Newsweek likes Christian rock
"I thought it was going to be more out of the loop than it was," Newsweek music critic Lorraine Ali admits about the subject of her cover story: Christian rock music. Instead, what she found at the touring Festival con Dios, where teens "wreak havoc and give praise," was some good music, relevancy, and a lot of savvy marketing. Christian record sales brought in $747 million last year, accounting for 7 percent all American music sales. But if it's so big, why don't more people know about it? Ali attributes it to change within the Christian music culture itself:
Christian music underwent a makeover, hipping itself up for the approaching millennium. Starting in the early '90s, its artists began borrowing from more relevant styles of music and fashion to promote their words of praise. Conveying those lyrics in the catchiest ways is now the main goal. It's all part of an evangelical oral tradition to spread the Gospel. Where a preacher uses the pulpit and an organ, CCMers use the stage and a band. Artists can choose to dedicate songs directly to God, referred to as "verticals," or praise-and-worship tunes, or to sing about religious values, sometimes with a deliberate ambiguity to attract less conservative listeners. Occasionally, the music crosses over: CCM stars such as crooner Michael W. Smith and the roots-rock outfit Jars of Clay get play on VH1, and the metal bands P.O.D. and Lifehouse are embraced by MTV. To young Christians, these rock artists are Gospel-spreading heroes. Like the kids, they exist between dueling cultures, forming an unlikely bridge from explosive teenage rebellion to steady, unwavering faith.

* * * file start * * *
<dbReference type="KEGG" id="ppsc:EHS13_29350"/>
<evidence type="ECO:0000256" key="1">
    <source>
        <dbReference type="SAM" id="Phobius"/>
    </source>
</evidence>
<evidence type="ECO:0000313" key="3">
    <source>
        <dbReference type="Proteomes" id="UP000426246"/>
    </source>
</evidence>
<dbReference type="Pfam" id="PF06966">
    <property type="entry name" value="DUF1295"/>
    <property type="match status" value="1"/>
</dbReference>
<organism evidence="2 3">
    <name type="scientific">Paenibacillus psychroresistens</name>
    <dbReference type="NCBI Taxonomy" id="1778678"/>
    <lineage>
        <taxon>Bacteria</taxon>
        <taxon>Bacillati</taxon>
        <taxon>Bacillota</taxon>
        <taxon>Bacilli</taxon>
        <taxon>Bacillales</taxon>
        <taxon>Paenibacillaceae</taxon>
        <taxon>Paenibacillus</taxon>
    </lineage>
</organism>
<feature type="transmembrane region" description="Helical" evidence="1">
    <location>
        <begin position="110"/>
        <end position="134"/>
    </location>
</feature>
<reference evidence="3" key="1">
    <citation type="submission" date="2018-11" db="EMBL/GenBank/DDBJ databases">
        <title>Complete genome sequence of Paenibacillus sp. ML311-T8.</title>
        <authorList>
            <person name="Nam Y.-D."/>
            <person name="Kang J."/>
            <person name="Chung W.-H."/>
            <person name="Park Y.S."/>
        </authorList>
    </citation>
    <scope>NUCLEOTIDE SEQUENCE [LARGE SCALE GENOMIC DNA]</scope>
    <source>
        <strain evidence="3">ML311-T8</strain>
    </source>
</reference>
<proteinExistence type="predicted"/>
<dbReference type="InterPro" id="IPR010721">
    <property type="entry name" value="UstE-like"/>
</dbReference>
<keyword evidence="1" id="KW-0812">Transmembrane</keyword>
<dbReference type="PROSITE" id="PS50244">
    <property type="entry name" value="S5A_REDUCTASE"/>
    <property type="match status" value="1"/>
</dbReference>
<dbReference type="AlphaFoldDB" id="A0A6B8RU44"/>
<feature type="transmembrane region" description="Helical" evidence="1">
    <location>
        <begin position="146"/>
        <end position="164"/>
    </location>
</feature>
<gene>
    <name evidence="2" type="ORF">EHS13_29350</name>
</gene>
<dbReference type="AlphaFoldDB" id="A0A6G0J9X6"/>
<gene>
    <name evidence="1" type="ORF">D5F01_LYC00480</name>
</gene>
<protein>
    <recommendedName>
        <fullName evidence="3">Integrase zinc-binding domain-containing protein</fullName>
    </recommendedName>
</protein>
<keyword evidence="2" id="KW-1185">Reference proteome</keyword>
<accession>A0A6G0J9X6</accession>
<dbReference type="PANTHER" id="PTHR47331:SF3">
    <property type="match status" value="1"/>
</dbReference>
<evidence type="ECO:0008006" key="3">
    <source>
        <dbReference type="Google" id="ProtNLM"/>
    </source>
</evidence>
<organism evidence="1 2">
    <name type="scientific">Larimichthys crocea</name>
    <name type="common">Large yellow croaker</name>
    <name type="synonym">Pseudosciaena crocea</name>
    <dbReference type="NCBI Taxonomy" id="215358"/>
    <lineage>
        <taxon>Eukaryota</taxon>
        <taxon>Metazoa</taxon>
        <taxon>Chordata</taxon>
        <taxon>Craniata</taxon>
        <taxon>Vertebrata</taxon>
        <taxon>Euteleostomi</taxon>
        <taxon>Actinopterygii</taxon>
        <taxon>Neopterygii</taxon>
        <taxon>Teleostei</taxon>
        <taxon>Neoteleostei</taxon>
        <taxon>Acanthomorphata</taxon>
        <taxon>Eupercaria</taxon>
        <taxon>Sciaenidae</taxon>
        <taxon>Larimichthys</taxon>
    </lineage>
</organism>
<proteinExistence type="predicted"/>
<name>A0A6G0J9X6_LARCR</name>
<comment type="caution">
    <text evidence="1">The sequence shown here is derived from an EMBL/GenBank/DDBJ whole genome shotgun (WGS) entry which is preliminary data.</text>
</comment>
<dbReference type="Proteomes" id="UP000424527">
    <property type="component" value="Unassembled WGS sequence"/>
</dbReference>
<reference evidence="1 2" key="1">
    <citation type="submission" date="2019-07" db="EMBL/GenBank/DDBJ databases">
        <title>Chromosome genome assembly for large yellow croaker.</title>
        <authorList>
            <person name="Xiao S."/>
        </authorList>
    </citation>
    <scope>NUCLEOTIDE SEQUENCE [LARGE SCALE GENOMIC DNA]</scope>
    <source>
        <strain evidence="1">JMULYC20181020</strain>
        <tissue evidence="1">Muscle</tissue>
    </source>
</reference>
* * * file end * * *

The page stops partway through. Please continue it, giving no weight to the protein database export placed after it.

But what Ali completely misses is that nobody really knew how big Christian music was until September 1995, when SoundScan—the company that tracks record sales—finally started counting sales from Christian stores. Almost overnight, Christian acts started appearing on the charts. The same thing has been true with Christian book sales and, to a lesser degree, films—the country at large hasn't noticed the Christian entertainment world because it has been excluded by the listmakers. The other big change in the mid-'90s was that Christian music started being available in megastores like Wal-Mart and more prominent in record stores. This was largely thanks to Christian music labels being bought up by the major mainstream labels. Ali is half right when she says, "The heavenly ring of cash registers has finally grown so independent gospel-based labels are being snapped up by such corporate giants as Sony and Universal," but she fails to note that such purchases happened half a decade ago and are as much responsible for the Christian music boom as the result of it.